On the current state of golf as Tiger Woods returns to competition ...

    Less than four days before Tiger Woods returns to official competitive golf for the first time in a year, Jon Rahm, the new second-ranked player in the world, won on the PGA Tour and Rory McIlroy made an impressive 2018 debut on the European Tour (T-3).

    Not since Ben Hogan, Arnold Palmer and Jack Nicklaus crossed paths at the 1960 U.S. Open has there been so many superstars all poised for big seasons, with world No. 1 Dustin Johnson having already won this year and Jordan Spieth and Justin Thomas both coming off stellar seasons.

    It’s a good time for golf. - Rex Hoggard


    On Tommy Fleetwood's continued success ...

    There have been scores of talented European players whose skills didn’t translate to the PGA Tour … and maybe, in a few years, Tommy Fleetwood will prove to be no different.

    He sure looks like the real deal, though.  

    His title defense in Abu Dhabi – on the strength of a back-nine 30 in windy conditions – was his third title in the past 12 months and 11th top-10 overall. A few of those have come in majors and World Golf Championship events, too, which led the reigning Race to Dubai champion to accept PGA Tour membership for this season.

    Beginning at Riviera, he plans to play exclusively in the States through May, then reassess for the rest of the year. Hope he sticks, because he’s a fun personality with tons of game. - Ryan Lavner

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    Rahm passes Spieth to become world No. 2

    By Nick MentaJanuary 22, 2018, 1:25 am

    With his win Sunday at the CareerBuilder Challenge, Jon Rahm picked up his second PGA Tour victory and moved to No. 2 in the FedExCup points standings.

    He picked up one more No. 2, too.

    The 23-year-old Spaniard passed Jordan Spieth to move to No. 2 in the Official World Golf Ranking, behind only Dustin Johnson.

    In 19 months, since June 2016, Rahm has rocketed from No. 776 in the world to No. 2, thanks in part to his low divisor, his number of events played.

    Asked after his playoff victory over Andrew Landry to discuss his rapid ascent up the world rankings, Rahm was almost at a loss.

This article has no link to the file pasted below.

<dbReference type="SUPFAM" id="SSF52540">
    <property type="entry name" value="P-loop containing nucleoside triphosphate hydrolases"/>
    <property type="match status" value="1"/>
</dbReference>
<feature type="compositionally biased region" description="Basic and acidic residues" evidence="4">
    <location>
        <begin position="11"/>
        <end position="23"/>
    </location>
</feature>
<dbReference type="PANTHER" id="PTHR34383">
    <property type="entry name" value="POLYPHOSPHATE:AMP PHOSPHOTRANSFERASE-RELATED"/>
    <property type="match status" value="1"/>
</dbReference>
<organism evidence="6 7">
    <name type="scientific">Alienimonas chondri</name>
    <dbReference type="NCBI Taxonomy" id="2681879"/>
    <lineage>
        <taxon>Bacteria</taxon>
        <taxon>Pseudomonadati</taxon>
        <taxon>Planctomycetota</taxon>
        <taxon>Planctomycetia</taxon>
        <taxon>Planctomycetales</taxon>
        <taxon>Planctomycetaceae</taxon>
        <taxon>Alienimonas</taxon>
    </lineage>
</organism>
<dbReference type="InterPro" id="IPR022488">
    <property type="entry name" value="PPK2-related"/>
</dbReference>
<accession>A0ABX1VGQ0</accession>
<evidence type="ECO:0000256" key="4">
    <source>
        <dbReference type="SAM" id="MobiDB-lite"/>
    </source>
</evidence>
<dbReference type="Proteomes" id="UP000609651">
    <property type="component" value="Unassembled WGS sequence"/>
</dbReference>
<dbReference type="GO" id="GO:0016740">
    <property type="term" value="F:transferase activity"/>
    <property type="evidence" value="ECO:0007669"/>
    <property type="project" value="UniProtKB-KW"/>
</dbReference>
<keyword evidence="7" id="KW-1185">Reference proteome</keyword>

“It's hard to believe to be honest, passing Jordan Spieth,” he said. “That's a three-time major champion. I only have two wins. He's got 10-plus, right? It's again – I've said it many times – I never thought I was going to be at this point in my life right now.”

    Rahm may only have two PGA Tour titles, but this is his fourth worldwide win in the last year, dating back to last season’s Farmers Insurance Open. He also took the Dubai Duty Free Irish Open and the DP World Tour Championship on his way to claiming the European Tour’s 2017 Rookie of the Year Award.

    Dating back to the start of last season on the PGA Tour, Rahm has racked up 12 top-10s, three runner-ups, and two wins.

    He will head to Torrey Pines next week ready to defend for the first time.

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    Brady compares self to Woods after winning AFC title

    By Jason CrookJanuary 22, 2018, 1:05 am

    Tom Brady and Tiger Woods are two of the all-time greats in their respective sports ... a fact that is not lost on the five-time Super Bowl winning quarterback.

    Fresh off leading the New England Patriots to a AFC Championship victory over the Jacksonville Jaguars, Brady was asked about winning the game despite a cut on his throwing hand - which made national news heading into the matchup.

    His response invoked the name of a certain 14-time major winner, something that would be tough to pull off, if not for the fact that he is, you know, Tom Brady.

    “I think it's kind of arrogant to say it bothered me when we had a pretty good game, so I wouldn't say that," the 40-year-old told reporters after the game. "It's like when Tiger Woods said, ‘That was my C game’ and he won the tournament."

    Tiger Woods winning with his "C game" may be a distant memory for golf fans, but no matter what game he brings, his next chance to win comes next week at Torrey Pines during his official comeback to the PGA Tour.

    Brady has a shot at his sixth Super Bowl title in two weeks. The Patriots would probably benefit from him bringing a little better than his "C game" as well.